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Jun 29, 2011 12:04 PM

Dining and nightlife recommendations for downtown Chicago?

We've been to Chicago several times and are a early 30's professional couple looking to check out some new, happening restaurants that have a lively crowd and possible after-dinner scene. We don't mind spending for a nice evening out. Also any new or happening bar/lounge suggestions would be appreciated. We will be in town Sat-Tues.

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  1. If you don't mind a short cab/L ride, I'd suggest heading to Logan Square. Longman & Eagle is very lively, has a very good cocktail/beer/wine list, solid food that might be a touch on the high side for what you get, price-wise. L&E does not accept reservations. Down the street is The Whistler - a cocktail destination every bit as worthy as other, better-known spots in the city like Violet Hour, Sable and Drawing Room (to name a few). The Whistler often has live music (of a wide variety - you might check out their calendar online), a large back patio and can definitely get crowded. No kitchen, but they don't mind if you bring food in.

    Another favorite combination of mine is Big Star and then The Violet Hour in Wicker Park. Big Star's menu is limited to tacos, tostada's and a Sonoran hotdog (more or less) but they are very, very tasty. Drinks rely on tequila/mezcal or whiskey but are still really well-balanced and very much worth the (relatively) low price of $7. They dont' accept reservations, but it's not too hard to get bar seating. They also have a huge front patio, allowing some of the best people-watching in the city. Big Star is also cash only. The Violet Hour is pretty tame, by comparison, though they have a full bar (and some food). Even if it's not quite as innovating as it once was, drinks are still creative and interesting. Quiet room, though, since no one gets in unless there's a seat for him/her.

    Girl & the Goat is closer to downtown and is no doubt booked solid for the long weekend. You can get there when they open (4:30, I think?) and avoid a long wait.

    The Publican is certainly lively and might have reservations available. Excellent brasserie meets farm-to-table style food with one of the best beer lists in the city. Note that most of the seating is communal (though tables outside are not; some tables inside are not, too) - you may/may not like that. Afterwards, you can head down Fulton Market for drinks at The Aviary, the cocktail bar version of Alinea. It's a pretty quiet, subdued bar (similar to The Violet Hour) and the drinks can add up quickly. Still, they are really innovative and worth trying, at least once.

    Other places that sound like they may fit your needs could include Maude's Liquor Bar, Gilt, Nacional 27 and Sunda. I don't think the food is necessarily the star at these places, but atmosphere-wise, they may hit pretty close to what you're looking for as far as atmosphere/crowds.

    1723 N Halsted St, Chicago, IL 60614

    The Drawing Room
    937 N Rush St, Chicago, IL 60611

    Nacional 27
    325 W. Huron, Chicago, IL 60610

    Violet Hour
    1247 N Damen Ave, Chicago, IL 60622

    2 Replies
    1. re: danimalarkey

      We were actually at The Aviary last night from 9ish to after midnight, and it was definitely not as quiet as the Violet Hour. In fact, it seemed pretty loud at that hour. We were also there at 6pm and it was much quieter then as the room was not full until about 7pm. Just note that they will be open Friday, Saturday, and Sunday, but are closed Monday and Tuesday.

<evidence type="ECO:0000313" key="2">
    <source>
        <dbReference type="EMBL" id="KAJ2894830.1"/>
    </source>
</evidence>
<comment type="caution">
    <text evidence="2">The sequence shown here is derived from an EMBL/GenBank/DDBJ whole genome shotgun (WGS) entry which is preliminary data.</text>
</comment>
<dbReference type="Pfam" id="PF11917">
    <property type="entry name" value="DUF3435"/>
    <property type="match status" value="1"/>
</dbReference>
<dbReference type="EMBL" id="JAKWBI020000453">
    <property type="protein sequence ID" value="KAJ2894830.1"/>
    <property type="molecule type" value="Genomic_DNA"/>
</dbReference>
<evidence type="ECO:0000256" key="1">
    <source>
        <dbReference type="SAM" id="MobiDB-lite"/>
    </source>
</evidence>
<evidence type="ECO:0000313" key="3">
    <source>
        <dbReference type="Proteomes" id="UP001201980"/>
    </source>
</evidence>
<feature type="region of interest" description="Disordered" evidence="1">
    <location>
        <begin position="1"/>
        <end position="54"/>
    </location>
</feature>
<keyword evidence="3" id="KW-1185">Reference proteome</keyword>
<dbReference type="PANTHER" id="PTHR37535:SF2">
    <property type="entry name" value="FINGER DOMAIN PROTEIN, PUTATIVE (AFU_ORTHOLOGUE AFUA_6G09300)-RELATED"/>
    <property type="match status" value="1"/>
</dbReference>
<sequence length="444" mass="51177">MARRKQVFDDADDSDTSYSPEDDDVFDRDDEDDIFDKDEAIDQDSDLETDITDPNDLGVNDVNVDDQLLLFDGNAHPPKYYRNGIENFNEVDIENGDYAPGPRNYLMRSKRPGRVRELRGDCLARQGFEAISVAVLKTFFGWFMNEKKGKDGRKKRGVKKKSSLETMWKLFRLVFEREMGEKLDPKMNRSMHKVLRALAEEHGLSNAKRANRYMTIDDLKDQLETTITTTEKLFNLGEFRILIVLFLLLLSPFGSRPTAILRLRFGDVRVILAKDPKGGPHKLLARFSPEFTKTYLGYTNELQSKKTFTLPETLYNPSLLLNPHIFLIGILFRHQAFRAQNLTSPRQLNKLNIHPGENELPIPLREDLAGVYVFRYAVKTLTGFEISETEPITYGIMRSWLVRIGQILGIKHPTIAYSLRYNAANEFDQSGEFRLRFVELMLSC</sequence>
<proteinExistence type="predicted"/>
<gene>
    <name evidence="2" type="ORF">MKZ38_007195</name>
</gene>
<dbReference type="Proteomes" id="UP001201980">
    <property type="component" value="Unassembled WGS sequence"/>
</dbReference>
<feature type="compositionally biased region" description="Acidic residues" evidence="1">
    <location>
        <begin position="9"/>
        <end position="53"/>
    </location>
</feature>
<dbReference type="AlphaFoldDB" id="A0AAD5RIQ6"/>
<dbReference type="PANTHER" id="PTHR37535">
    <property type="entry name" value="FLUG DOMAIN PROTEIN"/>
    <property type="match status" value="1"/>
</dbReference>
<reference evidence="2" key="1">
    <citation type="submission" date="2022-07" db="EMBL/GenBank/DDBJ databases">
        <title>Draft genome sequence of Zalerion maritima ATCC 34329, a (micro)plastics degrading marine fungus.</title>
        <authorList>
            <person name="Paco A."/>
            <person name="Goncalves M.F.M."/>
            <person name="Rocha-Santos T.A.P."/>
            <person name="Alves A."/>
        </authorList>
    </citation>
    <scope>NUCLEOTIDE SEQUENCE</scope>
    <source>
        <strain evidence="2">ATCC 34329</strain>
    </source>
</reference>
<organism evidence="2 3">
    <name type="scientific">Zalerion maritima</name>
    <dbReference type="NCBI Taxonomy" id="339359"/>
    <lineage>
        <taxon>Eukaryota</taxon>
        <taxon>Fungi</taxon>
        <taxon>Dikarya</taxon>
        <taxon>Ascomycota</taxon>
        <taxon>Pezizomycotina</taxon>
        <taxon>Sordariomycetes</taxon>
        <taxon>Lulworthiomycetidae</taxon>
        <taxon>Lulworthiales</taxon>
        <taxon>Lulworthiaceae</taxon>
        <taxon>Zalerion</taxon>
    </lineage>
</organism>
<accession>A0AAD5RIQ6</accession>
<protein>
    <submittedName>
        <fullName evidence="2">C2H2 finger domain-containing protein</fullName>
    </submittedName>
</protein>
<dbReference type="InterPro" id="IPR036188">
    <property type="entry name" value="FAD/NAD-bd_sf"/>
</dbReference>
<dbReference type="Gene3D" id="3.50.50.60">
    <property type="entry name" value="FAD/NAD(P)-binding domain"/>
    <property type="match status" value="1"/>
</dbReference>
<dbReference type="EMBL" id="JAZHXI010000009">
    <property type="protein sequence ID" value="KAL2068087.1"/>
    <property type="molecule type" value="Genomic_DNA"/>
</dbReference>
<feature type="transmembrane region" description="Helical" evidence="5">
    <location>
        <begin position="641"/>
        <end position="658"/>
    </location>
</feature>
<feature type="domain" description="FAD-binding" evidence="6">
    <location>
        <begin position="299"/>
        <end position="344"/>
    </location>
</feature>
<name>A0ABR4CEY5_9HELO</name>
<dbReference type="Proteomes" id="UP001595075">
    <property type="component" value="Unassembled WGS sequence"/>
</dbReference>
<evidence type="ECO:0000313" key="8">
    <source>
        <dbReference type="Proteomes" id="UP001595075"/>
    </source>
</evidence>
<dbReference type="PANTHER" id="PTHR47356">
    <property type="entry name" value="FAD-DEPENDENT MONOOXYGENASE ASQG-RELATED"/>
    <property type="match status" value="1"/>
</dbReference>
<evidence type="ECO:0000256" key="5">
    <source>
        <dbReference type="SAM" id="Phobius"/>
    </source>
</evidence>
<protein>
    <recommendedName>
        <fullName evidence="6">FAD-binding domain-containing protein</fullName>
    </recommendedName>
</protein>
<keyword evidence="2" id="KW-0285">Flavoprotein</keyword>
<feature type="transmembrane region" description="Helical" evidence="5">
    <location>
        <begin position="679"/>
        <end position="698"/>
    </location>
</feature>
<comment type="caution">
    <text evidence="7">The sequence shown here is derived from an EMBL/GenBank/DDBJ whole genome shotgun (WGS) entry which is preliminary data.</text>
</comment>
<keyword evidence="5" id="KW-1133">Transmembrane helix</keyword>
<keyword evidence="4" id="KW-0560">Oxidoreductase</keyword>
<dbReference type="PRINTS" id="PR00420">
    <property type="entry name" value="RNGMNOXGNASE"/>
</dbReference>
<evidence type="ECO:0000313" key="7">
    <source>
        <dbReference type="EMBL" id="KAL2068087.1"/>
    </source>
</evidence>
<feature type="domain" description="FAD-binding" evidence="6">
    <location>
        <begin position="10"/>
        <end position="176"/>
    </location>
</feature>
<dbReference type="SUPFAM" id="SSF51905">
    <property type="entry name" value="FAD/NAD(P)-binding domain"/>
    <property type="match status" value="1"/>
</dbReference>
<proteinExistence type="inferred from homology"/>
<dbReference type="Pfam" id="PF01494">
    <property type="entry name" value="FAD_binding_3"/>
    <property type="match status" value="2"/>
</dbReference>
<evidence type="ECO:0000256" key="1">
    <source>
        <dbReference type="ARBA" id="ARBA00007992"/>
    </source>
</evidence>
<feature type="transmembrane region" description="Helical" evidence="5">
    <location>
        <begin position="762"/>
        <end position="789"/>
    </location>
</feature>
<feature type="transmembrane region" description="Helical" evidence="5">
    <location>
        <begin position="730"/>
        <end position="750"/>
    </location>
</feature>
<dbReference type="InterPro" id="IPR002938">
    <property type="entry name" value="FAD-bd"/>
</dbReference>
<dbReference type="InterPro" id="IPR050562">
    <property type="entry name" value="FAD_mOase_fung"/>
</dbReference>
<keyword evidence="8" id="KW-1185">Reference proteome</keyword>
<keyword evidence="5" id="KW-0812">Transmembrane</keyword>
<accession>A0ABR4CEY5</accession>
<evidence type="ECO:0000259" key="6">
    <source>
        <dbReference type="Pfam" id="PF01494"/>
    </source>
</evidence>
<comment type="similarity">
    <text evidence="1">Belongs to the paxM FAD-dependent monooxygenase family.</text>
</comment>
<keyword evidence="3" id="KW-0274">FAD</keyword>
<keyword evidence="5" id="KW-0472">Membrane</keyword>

Violet Hour
      1247 N Damen Ave, Chicago, IL 60622

      1. re: kathryn

        Eh, even when I was at The Aviary post-9pm, I would not have called it loud - I may have misspoken by calling it 'quiet'. Still, jut like The Violet Hour, you don't get in unless you have a table or high-top. Big contrast to most bars in the city where they just pack people in.

        Violet Hour
        1247 N Damen Ave, Chicago, IL 60622

    2. Sable is my top recommendation for what you're asking. The contemporary American food from Chef Heather Terhune is outstanding, and they also offer amazing artisanal cocktails. The atmosphere is festive and hip, and the decor is ultra-contemporary, with an open kitchen.

      Piccolo Sogno is a new restaurant offering contemporary Italian cuisine, and it too is outstanding. The atmosphere is lively in a bistro setting. They have a lovely outdoor patio with seating (and they enclose it when the weather doesn't cooperate).

      Mexique is relatively new and offers some amazing provincial Mexican cuisine with French influences. There too the atmosphere is lively bistro-ish, where hip people go for a nice evening out with great food.

      Another great choice is Mercat a la Planxa, for great tapas in a festive nightclub-ish setting. Most of us consider it our best tapas restaurant.

      Nacional 27 (Latin fusion - ) and Sunda (pan Asian - ) are mentioned above and I think those are good recommendations too - and don't let the food be undersold, it's very good at both places. For Latin fusion, I'd throw Carnivale into the mix too.

      All of these accept reservations in advance, including on Opentable, so you're not stuck waiting forever. I generally avoid places that don't accept reservations, because I don't like waiting around for a table for 90 minutes or more. But if you are considering going to such places and you'd like to know what the typical waits are (and when to go to avoid them), I recommend taking a look at the photoessay that the Tribune did on our most crowded spots:

      1 Reply
      1. re: nsxtasy

        Thank you kindly for all the recommendations!